Risk Factors for Heart Disease
Many different risk factors (conditions or lifestyle habits) can affect your chance of developing heart disease—including some you can, and some you can't control. It’s important to understand which risk factors affect you and what actions you can take to lower your risk of developing heart disease.
Risk Factors You CAN'T Control
- Age: As you age, your risk for heart disease increases. About 82% of people who die of coronary heart disease are 65 or older.1
- Gender: Heart disease kills more women than men, although men have higher rates of being diagnosed with heart disease.2, 3
- Heredity (Including Race): A family history of heart disease increases your risk. Certain racial minorities (including African Americans and Hispanic Americans) have higher rates of heart disease risk factors such as hypertension, obesity and diabetes.1
Risk Factors You CAN Control
- Diabetes: Diabetes significantly increases your risk of developing cardiovascular disease. In fact, at least 65% of people with diabetes die from some form of heart or blood vessel disease.1
- Smoking: Smokers are 2-4 times more likely to develop coronary heart disease than of nonsmokers. Smoking a pack of cigarettes a day doubles your risk of having a heart attack.1
- High Blood Pressure (Hypertension): One in three adults living in the United States have high blood pressure.3 In Black Americans, the prevalence of high blood pressure is among the highest in the world.3
- High Cholesterol: Only 47.3% of adult Americans have healthy cholesterol levels.3 Too much cholesterol (a waxy, fat-like substance) can build up in blood vessels, slowing and possibly blocking blood flow.
- Obesity: Overall, 68% of adult Americans are overweight or obese.1 Black and Latino American women have a higher rate of obesity, which puts them at a higher risk of developing heart disease.1
- Inactivity: The risk of heart disease increases with physical inactivity. Women, Black Americans and Hispanic Americans are more likely to be inactive than White men.1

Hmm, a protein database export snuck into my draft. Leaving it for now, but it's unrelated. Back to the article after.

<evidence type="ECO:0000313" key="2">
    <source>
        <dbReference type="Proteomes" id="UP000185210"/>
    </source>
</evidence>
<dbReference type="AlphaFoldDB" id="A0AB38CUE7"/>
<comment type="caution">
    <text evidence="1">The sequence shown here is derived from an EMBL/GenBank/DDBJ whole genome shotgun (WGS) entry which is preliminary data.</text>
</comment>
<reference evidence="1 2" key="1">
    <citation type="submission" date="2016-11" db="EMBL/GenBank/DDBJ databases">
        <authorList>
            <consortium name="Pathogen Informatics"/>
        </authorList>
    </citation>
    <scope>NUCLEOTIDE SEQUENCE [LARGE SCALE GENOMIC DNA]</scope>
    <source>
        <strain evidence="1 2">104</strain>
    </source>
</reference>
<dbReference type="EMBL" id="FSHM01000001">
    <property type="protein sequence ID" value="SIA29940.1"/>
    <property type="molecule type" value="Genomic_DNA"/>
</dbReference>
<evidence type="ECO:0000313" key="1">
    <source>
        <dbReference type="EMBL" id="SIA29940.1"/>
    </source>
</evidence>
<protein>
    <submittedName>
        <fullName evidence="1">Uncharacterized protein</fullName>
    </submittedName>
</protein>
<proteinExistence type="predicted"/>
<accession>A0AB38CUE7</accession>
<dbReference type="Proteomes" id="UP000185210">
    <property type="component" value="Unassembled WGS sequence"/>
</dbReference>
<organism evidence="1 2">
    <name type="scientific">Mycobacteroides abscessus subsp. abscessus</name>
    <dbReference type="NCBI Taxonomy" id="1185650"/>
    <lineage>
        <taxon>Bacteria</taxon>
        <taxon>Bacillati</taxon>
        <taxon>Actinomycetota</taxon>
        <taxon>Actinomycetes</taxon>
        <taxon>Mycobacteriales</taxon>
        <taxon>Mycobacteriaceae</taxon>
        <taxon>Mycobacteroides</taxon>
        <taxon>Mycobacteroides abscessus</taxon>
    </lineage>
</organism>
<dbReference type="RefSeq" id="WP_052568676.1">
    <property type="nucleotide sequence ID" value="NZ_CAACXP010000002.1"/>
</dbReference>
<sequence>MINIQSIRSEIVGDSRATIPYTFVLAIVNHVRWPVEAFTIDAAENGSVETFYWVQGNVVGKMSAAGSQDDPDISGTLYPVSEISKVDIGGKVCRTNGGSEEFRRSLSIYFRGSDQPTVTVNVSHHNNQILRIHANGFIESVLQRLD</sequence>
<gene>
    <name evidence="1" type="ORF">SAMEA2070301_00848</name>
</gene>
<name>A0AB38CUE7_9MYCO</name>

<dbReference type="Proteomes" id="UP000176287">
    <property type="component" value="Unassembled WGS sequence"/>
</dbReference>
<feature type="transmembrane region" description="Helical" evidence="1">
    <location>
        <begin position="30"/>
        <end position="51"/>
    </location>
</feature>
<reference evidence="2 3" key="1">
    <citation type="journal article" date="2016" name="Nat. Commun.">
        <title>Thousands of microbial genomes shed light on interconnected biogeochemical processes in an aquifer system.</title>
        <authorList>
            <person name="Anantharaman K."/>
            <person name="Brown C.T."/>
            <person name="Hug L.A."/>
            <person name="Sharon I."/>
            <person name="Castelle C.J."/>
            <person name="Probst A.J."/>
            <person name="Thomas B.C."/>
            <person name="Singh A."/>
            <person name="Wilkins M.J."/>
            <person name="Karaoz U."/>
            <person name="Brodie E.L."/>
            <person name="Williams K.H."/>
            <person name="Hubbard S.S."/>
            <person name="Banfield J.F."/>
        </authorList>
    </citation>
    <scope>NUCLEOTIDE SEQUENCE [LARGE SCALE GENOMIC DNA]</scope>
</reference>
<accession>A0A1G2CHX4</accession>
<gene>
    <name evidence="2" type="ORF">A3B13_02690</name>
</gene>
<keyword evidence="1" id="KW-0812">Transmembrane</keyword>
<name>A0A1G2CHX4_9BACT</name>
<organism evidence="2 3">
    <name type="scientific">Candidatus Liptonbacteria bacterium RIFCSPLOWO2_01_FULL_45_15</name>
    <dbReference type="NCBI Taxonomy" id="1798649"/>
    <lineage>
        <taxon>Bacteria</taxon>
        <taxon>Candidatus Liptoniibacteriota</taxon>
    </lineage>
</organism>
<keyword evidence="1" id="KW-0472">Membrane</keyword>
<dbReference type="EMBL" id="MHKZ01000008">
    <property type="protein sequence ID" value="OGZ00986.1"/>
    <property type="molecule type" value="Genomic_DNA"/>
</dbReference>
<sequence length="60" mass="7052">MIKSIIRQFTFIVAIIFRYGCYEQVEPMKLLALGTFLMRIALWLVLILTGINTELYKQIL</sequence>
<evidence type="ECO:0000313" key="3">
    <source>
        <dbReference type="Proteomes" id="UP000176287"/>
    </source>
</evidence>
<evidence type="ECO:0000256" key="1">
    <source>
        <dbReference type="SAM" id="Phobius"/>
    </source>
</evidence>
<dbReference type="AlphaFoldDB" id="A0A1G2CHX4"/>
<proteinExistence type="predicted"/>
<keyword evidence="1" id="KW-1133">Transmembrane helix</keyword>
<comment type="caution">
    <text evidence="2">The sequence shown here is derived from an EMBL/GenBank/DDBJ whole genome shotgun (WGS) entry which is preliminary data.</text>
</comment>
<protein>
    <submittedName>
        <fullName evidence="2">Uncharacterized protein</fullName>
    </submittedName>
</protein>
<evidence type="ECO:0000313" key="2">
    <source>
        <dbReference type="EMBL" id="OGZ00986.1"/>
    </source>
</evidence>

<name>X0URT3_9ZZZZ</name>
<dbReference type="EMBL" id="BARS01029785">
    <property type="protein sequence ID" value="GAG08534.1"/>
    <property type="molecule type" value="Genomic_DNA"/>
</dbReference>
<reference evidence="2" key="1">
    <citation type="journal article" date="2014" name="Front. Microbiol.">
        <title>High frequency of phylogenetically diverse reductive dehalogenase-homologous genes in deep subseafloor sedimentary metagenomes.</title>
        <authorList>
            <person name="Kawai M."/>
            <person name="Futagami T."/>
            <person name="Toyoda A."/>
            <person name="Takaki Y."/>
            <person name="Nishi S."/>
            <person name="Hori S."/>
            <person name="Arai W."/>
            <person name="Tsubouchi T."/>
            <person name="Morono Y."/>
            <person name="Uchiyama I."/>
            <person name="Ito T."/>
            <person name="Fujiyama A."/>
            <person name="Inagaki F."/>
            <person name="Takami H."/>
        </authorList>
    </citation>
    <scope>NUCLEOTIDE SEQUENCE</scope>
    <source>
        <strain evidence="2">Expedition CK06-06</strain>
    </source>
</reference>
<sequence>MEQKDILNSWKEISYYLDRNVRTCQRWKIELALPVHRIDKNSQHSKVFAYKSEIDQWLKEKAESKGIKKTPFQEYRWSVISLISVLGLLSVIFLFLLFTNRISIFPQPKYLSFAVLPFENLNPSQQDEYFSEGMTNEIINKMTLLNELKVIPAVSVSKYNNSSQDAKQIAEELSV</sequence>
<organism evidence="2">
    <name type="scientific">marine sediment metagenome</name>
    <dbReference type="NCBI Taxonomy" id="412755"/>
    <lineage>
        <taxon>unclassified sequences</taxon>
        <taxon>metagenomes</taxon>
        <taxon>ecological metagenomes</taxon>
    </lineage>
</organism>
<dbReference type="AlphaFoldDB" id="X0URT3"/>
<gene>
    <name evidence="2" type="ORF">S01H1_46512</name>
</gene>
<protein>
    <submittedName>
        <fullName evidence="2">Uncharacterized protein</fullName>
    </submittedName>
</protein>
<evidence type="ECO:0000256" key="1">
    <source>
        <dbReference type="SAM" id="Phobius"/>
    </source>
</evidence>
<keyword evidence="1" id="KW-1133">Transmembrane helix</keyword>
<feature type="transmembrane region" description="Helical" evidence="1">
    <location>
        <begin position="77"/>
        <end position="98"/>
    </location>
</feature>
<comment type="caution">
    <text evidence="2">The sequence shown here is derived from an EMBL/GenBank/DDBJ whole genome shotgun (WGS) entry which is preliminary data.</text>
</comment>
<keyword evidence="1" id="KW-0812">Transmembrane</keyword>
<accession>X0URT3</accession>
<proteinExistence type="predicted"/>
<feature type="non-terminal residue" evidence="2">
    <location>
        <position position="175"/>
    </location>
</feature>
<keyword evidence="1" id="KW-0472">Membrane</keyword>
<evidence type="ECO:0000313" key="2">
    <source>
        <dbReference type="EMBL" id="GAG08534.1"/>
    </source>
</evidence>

Assess & Reduce Your Risk
Since you can't do anything about your age, gender or heredity, it's even more important for you to manage the risk factors that can be changed. Find out if you're at risk and learn how to reduce your risk today.
Cardiovascular Health Conditions
The risk factors outlined above contribute to a number of cardiovascular health conditions, not just heart attacks. Learn what they are and get to know the various symptoms, treatment and prevention options for each from Heartistry, a patient education resource from Boston Scientific.
Download educational documents and presentations:
Read related health topic articles:
- New Year, New You: Top 6 Heart-Healthy Resolutions
- New Year, New You: How to Win at Losing Weight
- Take Control of Your Risk this February
- Tips for Minorities to Reduce Risk Factors for Heart Disease
- Down with High Blood Pressure
- Eat Better, Move More: Top Tips for Heart Health
- Don't Take a Vacation from Heart Health!
- Stress Busters: 4 Tips for a Happier Heart
- Stress Busters: 10 Healthy Habits
- We <3 The Great American Smokeout
- National Diabetes Month: Raise Awareness, Reduce Risk
- Cold Weather Tips for Your Heart
- Holiday Eating: How to Stay Heart-Healthy
- Assessing Your Risk of Heart Disease: The Role of Family History
Get more facts about heart disease risk factors and prevention from:
- American Heart Association
- iVillage Heart Health
- Million Hearts
- WebMD Heart Health Center
This information is not a substitute for medical care. Please consult a doctor or health care provider.
Know Your Numbers
Download this printable heart health card to take to your next doctor's appointment.Download your card
Live Better with Life's Simple 7
The American Heart Association has identified seven key components to ideal cardiovascular health. Increase your heart health by using their tips; start today!Follow Life's Simple 7
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